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Consistently high minority failure rates in high school and college mathematics, the noticeable decrease in access to mathematics education for our underserved students of color, and this mathematics educatorâ€™s genuine belief in the global necessity, desirability, and applicability of engaging our youth in learning mathematics through Math Circles, have each prompted the development of this research dissertation. Although this study focuses on the opportunities for mathematics learning that underserved students of color might receive in Math Circles, I acknowledge that there is an ever-increasing interest in student motivation, identity formation, and the relationships encouraged by Math Circle educators, in their attempts to engage these studentsâ€™ intellectual curiosities and to explore challenging mathematics.
Of immediate importance is the fate of our underserved students of color, which is why I strongly advocate for investigating Math Circles as one potential strategy for motivating them. The urban Math Circle (consisting largely of students of color) that I studied, focused on the process of discovery and open-ended exploration, and was designed to introduce students to the deeper kinds of mathematical thinking that are invariably absent in most standard curricula. In addition to encountering exciting material far beyond that treated in a regular classroom, students joining this Math Circle had the opportunity to interact with professional mathematicians and educators in an informal setting. The cooperative (rather than competitive) environment of this Math Circle, where challenging mathematical questions were posed, and congenial conversation between students (and between teachers and students) took over, provided a milieu for possible mathematics learning and further success in mathematics for these students of color.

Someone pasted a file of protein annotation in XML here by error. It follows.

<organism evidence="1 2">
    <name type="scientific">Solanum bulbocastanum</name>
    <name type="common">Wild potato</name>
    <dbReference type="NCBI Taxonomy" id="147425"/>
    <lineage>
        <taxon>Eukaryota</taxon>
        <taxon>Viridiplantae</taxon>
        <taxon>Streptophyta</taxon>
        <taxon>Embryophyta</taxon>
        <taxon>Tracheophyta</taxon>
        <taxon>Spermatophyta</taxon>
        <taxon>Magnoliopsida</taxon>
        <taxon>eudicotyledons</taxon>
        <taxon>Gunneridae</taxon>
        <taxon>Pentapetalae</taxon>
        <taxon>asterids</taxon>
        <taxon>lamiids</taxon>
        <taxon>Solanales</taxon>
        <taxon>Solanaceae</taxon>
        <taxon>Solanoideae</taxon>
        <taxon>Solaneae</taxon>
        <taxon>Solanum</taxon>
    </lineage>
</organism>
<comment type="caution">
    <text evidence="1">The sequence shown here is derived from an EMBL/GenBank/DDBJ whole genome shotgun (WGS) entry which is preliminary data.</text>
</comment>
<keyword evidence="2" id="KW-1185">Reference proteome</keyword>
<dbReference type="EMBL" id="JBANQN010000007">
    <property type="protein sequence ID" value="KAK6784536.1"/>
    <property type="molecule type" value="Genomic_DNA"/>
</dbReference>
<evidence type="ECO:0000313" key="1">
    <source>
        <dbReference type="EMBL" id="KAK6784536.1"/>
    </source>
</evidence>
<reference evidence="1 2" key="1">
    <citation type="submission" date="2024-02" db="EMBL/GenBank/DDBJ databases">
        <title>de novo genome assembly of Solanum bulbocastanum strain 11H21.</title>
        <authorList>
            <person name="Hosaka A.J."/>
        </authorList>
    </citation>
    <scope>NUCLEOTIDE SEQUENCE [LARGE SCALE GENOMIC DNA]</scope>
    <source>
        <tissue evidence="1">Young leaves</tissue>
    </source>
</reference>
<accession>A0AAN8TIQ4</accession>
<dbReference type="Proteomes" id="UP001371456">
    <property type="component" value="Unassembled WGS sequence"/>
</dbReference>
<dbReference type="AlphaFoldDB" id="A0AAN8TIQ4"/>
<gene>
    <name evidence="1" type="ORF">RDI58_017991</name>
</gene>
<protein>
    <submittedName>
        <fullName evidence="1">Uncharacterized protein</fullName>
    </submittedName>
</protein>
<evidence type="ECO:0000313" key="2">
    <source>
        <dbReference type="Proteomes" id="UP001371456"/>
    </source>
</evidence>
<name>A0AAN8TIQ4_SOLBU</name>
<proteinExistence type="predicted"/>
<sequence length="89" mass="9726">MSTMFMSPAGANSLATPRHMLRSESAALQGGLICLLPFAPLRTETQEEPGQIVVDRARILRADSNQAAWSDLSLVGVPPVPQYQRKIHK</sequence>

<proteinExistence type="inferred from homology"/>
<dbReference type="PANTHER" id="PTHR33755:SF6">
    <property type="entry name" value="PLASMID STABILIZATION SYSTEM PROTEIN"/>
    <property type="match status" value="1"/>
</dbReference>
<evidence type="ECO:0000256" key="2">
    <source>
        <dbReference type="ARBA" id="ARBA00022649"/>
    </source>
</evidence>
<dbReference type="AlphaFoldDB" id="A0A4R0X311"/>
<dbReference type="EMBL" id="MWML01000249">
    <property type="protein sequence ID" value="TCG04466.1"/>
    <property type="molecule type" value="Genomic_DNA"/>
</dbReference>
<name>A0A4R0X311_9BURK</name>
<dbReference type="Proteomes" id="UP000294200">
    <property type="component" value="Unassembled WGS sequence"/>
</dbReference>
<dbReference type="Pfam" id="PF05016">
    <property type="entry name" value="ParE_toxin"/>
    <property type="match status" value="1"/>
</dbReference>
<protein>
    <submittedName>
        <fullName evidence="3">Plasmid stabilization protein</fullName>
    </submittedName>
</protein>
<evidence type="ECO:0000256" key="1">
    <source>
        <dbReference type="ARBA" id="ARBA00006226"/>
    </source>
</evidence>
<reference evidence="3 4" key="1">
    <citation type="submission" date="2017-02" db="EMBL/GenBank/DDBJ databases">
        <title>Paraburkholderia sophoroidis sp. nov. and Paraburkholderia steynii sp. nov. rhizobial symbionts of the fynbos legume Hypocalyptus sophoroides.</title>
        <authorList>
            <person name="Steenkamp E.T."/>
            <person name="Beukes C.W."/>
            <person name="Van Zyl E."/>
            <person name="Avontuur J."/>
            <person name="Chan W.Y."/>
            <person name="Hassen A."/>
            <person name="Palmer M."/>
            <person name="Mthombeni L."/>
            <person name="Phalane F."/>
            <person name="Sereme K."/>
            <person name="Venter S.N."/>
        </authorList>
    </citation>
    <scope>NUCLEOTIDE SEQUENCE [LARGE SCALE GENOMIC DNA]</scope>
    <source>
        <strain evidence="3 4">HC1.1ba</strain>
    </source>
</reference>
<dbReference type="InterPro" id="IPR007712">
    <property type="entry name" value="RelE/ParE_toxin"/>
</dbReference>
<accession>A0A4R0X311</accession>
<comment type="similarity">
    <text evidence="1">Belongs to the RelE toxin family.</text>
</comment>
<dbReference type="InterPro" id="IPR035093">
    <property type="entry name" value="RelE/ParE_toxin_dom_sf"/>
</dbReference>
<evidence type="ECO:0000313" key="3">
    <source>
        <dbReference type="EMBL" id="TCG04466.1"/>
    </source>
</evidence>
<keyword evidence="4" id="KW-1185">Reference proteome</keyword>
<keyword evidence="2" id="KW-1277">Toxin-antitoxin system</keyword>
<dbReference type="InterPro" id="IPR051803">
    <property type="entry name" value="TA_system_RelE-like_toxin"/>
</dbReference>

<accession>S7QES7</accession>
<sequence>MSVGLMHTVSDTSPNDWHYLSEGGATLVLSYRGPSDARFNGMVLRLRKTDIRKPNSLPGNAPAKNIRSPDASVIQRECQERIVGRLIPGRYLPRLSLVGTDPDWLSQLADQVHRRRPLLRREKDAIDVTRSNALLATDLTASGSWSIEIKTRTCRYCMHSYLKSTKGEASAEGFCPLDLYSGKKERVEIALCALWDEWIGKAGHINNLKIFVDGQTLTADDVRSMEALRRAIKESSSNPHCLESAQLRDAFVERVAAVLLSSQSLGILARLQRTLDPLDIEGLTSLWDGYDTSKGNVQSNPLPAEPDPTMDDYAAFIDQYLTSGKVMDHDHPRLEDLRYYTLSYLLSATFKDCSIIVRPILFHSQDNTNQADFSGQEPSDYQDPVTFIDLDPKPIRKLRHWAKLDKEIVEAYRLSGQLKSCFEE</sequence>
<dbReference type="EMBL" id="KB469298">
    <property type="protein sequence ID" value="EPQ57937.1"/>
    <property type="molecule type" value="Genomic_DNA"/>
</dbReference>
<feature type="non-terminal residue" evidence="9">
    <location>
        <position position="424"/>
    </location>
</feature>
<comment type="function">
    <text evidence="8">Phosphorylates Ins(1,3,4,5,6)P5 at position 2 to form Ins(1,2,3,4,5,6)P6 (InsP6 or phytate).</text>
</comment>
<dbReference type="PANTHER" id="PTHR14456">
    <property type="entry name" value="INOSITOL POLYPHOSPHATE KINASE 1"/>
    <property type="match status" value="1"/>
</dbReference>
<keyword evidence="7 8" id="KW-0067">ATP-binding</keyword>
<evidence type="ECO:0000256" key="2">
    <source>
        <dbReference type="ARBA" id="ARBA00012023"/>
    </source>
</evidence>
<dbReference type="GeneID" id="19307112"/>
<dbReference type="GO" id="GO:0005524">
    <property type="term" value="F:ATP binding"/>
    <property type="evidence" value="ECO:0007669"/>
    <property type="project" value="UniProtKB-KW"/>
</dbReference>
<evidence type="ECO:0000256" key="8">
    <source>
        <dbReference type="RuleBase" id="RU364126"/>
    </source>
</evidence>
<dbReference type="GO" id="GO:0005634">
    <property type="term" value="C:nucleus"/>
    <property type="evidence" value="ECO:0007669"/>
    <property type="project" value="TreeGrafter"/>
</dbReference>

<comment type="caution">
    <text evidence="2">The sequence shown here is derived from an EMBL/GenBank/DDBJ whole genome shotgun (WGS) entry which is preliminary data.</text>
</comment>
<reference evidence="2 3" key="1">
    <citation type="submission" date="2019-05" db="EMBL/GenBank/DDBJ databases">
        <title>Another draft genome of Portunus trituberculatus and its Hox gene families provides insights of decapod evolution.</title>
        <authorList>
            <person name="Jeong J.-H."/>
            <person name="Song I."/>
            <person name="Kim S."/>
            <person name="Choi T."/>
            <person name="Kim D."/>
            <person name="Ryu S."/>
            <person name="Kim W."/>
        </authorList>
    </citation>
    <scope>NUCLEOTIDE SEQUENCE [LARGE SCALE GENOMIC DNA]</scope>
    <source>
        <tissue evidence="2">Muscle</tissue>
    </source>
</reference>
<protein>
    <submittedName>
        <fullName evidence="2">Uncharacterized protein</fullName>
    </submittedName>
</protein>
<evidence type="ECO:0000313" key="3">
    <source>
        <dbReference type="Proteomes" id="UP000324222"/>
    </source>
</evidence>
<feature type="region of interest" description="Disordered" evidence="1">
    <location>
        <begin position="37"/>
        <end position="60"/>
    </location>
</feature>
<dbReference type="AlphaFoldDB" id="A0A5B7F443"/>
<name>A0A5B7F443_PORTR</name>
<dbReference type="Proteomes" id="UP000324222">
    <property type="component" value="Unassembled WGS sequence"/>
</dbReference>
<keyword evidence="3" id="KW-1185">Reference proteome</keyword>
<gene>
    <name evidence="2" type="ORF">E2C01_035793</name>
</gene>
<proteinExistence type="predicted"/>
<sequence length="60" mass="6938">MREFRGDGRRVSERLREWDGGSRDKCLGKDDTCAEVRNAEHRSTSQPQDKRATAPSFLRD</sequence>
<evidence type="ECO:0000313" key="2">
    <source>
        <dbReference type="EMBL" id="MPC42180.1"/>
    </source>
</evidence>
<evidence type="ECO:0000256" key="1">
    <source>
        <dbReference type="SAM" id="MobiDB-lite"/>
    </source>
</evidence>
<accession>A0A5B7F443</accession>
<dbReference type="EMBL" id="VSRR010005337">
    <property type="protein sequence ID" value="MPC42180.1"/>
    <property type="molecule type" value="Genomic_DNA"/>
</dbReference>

Future studies of Math Circles as a means of providing access to math education to underserved students of color could be expanded to include multiple-case studies, i.e., a larger sampling of Math Circles. Triangulation of data across multiple cases might add an even richer level of analysis. If we, as mathematics educators, are to avoid failing our underserved students of color, I believe that we must find ways to provide them with equitable access to mathematics education. Investigating an urban Math Circle committed to promoting mathematics learning by students of color has the potential to inform changes in the way we teach mathematics, changes that can result in improved achievement by students of color and greater equity in mathematics.
Keywords: mathematics, Math Circles, underserved, motivation, identity formation, epistemological beliefs, multicultural education, ethnomathematics.
Advisor: | Donahue, David |
Commitee: | Cossey, Ruth, Ketelle, Diane, Treisman, Uri |
School: | Mills College |
Department: | Education |
School Location: | United States -- California |
Source: | DAI-A 71/02, Dissertation Abstracts International |
Source Type: | DISSERTATION |
Subjects: | Mathematics education, Curriculum development |
Keywords: | Ethnomathematics, Identity formation, Math Circles, Mathematics, Multicultural education, Students of color, Underserved |
Publication Number: | 3389940 |
ISBN: | 978-1-109-57298-8 |